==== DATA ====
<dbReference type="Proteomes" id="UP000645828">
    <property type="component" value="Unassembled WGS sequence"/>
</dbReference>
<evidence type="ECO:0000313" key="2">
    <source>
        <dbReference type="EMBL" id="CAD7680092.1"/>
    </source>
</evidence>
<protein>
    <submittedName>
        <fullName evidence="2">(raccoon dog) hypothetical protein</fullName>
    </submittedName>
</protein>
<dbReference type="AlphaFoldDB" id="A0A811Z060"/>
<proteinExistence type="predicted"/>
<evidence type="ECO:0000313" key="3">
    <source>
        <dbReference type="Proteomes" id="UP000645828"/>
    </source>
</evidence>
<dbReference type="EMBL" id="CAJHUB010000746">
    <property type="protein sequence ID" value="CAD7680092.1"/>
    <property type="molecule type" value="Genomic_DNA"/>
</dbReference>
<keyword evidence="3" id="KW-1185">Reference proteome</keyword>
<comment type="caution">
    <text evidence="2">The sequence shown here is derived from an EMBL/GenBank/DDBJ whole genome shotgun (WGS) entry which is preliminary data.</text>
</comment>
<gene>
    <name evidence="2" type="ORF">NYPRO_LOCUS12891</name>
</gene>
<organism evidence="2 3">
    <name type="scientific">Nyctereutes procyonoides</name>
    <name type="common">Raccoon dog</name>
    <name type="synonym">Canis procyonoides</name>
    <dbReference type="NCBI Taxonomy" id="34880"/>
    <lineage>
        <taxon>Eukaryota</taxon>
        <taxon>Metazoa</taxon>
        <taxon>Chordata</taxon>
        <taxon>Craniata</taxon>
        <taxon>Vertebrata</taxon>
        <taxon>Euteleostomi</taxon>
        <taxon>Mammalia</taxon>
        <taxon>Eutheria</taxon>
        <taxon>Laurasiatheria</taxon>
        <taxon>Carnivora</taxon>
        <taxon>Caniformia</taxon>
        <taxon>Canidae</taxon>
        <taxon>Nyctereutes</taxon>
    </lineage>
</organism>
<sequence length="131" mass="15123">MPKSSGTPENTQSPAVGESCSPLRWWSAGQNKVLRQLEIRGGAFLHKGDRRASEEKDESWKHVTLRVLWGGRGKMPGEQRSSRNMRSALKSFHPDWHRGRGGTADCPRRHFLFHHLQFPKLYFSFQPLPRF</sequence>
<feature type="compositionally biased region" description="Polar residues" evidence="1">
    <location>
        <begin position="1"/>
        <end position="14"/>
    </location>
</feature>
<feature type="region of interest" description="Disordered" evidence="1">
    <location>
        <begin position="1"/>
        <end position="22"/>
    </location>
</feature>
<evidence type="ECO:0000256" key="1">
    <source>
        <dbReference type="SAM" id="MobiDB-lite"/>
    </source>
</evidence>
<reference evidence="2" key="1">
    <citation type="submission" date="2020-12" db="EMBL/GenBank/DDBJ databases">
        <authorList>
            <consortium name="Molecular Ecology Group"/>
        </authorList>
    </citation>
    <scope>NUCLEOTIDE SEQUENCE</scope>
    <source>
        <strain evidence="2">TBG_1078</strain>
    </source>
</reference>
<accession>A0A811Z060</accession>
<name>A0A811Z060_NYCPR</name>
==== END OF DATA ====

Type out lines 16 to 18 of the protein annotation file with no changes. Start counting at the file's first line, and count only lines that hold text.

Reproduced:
<evidence type="ECO:0000313" key="3">
    <source>
        <dbReference type="Proteomes" id="UP000645828"/>